Chronic pelvic pain - defined as pain below your belly button and between your hips lasting more than six months - does not discriminate.
It can affect men as well as women, and people of all ages.
It can have many causes - and be a condition of its own, or a symptom of another condition.
According to Kristen Maike, Beaumont physical and occupational therapy supervisor who works with chronic pelvic pain patients, it can take an average of seven years for a diagnosis for pelvic pain.
“Although it’s more common than you think, patients with pelvic pain feel alone,” said Maike. “Most think they have a strange and rare condition that no one knows about. Sadly, because there are no tests or imaging that shows a cause, they often are told it is all in their head. These patients typically see several physicians and are confused about what type of doctor to see. Pelvic pain causes stress and anxiety - and anxiety and stress can cause pelvic pain.”
Symptoms can include some or all of the following:
- urinary - burning, pressure and bladder urgency, often mistaken for a urinary tract infection.
- gastrointestinal - bloating, abdominal pain or constipation
- sexual - painful intercourse or genitalia pain
- orthopedic - back pain or pain while sitting
Chronic pelvic pain can be caused by underlying diseases such as irritable bowel syndrome, sacroiliac joint dysfunction, interstitial cystitis or endometriosis in women, or prostatitis in men.
But it can also be caused or worsened by daily habits or behaviors, such as:
- butt clenching during times of stress - a very common cause
- posture and positioning - like sitting and leaning to one side, or consistently crossing your legs on one side of your body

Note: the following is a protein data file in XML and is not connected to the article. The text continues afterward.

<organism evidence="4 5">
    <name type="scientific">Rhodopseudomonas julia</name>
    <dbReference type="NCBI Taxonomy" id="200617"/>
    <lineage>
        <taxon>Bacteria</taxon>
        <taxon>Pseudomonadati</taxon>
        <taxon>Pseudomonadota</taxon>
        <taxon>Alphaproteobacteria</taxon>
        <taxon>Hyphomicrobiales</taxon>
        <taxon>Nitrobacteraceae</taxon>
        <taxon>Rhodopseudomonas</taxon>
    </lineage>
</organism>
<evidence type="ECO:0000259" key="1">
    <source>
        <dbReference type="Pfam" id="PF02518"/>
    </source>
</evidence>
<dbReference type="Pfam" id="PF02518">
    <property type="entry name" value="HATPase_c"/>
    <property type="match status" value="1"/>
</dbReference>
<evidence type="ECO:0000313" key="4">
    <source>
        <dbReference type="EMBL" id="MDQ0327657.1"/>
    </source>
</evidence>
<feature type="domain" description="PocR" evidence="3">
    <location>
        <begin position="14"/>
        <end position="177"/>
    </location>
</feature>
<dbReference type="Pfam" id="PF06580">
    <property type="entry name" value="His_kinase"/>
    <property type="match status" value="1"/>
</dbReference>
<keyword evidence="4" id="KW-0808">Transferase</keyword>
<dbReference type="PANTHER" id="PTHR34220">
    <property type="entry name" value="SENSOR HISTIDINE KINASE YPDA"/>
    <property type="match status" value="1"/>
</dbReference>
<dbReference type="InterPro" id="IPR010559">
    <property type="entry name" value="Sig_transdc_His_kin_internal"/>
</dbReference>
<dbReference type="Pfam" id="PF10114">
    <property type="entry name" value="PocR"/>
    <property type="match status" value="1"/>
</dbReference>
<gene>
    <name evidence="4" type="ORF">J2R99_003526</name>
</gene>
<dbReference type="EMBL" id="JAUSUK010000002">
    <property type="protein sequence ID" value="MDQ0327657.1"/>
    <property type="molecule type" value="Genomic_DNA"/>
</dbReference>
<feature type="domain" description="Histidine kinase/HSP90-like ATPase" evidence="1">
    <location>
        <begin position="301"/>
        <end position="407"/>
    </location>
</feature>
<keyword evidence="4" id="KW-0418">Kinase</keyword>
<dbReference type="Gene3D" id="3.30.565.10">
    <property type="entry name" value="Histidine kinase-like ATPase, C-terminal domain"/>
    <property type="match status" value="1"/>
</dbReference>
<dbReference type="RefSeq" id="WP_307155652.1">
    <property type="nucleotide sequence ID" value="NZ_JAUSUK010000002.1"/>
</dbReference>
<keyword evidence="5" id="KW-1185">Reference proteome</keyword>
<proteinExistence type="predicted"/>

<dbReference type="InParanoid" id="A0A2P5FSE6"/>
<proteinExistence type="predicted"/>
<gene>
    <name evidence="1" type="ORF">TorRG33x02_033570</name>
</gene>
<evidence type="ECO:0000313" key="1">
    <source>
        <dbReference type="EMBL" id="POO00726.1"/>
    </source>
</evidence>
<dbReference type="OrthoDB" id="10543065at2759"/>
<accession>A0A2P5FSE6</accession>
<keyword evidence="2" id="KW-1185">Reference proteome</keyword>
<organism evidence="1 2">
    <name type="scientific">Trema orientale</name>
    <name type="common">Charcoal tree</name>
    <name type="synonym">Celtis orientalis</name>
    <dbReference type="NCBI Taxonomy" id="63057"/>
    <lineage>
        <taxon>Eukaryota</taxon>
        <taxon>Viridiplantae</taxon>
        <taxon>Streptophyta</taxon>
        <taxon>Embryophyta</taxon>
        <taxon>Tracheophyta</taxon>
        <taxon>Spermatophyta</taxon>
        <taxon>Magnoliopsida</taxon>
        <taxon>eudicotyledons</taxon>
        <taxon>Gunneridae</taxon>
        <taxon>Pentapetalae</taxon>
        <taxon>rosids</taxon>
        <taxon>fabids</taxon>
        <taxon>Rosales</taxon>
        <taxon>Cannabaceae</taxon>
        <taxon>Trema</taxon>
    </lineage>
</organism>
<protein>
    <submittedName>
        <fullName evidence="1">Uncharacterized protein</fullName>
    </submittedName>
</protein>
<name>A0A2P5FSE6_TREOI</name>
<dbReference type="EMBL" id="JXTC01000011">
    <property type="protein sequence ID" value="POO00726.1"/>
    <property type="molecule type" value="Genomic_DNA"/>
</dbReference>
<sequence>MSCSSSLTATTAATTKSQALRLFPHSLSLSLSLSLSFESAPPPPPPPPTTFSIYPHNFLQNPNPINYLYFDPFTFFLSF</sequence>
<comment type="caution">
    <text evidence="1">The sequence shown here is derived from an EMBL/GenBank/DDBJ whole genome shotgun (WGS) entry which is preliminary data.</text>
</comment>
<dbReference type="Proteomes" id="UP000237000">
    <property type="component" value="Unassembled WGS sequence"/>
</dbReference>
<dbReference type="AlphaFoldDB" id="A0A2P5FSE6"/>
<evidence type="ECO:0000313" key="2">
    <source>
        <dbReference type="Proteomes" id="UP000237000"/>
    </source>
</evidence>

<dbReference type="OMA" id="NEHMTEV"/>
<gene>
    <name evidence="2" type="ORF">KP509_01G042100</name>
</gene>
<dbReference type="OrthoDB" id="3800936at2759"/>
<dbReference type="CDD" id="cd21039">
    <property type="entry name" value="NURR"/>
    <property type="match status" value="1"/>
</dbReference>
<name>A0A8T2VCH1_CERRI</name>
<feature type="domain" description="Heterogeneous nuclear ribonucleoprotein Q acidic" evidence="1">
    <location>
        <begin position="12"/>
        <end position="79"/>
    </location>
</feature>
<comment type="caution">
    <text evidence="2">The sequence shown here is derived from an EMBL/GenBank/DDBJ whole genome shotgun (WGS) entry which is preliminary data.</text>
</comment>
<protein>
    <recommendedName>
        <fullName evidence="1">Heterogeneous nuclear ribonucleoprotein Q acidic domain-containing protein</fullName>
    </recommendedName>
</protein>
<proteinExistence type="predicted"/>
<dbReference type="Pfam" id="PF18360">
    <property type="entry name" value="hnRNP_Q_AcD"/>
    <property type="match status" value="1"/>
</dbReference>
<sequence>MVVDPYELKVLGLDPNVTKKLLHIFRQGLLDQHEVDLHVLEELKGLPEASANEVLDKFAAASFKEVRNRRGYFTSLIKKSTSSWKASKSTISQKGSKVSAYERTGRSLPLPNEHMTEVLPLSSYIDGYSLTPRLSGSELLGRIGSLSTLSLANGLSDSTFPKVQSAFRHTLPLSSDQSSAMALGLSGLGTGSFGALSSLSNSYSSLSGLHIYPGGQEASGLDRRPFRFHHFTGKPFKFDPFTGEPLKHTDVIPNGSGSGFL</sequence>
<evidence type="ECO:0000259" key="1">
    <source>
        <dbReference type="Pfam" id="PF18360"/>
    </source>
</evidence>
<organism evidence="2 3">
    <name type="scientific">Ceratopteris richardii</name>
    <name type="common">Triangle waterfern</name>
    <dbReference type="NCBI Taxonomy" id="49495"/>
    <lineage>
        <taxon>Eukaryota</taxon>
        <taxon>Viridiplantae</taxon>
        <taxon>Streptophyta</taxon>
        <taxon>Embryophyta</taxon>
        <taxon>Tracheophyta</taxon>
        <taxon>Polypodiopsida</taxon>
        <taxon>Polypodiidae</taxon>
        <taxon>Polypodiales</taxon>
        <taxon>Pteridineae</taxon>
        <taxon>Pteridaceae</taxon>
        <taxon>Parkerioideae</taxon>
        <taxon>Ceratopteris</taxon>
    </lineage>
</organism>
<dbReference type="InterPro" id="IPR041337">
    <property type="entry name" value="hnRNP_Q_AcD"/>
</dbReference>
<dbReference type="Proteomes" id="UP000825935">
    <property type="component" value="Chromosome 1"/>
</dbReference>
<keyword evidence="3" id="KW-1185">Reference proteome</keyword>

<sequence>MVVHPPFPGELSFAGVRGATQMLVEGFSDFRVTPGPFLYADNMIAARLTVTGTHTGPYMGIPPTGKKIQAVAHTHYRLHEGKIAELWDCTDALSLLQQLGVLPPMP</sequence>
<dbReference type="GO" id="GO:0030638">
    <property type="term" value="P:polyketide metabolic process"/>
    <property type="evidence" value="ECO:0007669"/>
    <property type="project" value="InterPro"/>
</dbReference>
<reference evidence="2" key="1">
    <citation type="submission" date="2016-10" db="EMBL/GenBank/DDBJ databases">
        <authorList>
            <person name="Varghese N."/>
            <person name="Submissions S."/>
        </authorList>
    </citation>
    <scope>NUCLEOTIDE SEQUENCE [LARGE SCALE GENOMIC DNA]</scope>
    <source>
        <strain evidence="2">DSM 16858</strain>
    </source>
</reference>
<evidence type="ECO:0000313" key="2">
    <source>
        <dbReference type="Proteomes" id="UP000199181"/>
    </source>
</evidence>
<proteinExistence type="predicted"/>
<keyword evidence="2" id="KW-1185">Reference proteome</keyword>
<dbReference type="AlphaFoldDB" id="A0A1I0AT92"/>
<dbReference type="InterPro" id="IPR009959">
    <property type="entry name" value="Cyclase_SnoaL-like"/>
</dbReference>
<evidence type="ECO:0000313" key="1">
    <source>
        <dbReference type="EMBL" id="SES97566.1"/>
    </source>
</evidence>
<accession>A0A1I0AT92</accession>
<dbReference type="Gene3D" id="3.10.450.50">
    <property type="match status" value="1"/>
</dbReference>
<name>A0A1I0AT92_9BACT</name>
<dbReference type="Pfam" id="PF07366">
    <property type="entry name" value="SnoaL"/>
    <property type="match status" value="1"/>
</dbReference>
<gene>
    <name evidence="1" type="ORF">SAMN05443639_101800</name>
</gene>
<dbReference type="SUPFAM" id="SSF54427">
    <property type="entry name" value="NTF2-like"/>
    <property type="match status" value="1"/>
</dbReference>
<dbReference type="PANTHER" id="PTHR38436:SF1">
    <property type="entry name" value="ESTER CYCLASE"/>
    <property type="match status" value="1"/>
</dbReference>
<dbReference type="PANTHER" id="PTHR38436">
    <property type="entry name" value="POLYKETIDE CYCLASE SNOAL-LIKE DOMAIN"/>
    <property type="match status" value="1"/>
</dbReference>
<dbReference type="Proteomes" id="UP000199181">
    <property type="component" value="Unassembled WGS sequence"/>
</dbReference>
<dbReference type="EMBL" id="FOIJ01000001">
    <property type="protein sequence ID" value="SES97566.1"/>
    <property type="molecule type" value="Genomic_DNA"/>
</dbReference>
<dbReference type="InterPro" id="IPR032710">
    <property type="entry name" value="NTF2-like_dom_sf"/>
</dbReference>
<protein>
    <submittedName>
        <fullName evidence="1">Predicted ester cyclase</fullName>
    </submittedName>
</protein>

- wearing tight underwear or clothing that doesn’t allow your body to breathe
- use of perfume in the vaginal area
- dehydration - drinking enough water throughout the day is critical for good bowel and bladder health; try to drink at least 6 - 8 glasses (1.5 - 2 liters) of fluid each day
- exercise - doing heavy, loaded squats can overstress and overstimulate your pelvic region; proper breathing during this exercise can help alleviate this threat
- cycling on a bike without a proper seat can cause pressure leading to pelvic pain
Luckily, chronic pelvic pain is very treatable.
“Once the driver of the pain is identified, people can get better very quickly,” said Maike, who’s one of six board-certified women’s health clinical specialists at Beaumont.
“The therapies we offer go beyond Kegel exercises,” explained Maike. “We educate patients about their body, what may be driving their pain and how they can positively affect their own health and wellbeing.
Once the driver of the pain is identified, people can get better very quickly.Maike
Treatments for pelvic pain may include:manually stretching a patient’s muscles; full body yoga-type stretches; breathing and relaxation exercises to relax the pelvic floor; guided imagery; the use of devices, such as dilators or biofeedback devices; or the use of personal devices such as phone apps.
“Our main goal is to understand what is driving their pain and get their pain to a level that they will be able to take care of themselves, if the pain returns or increases,” said Maike. “Because chronic pain has many causes, we offer a multidisciplinary approach that includes nutrition, physical therapy, medication, medical interventions, integrative medicine, and that addresses the emotional and psychological needs of patients.”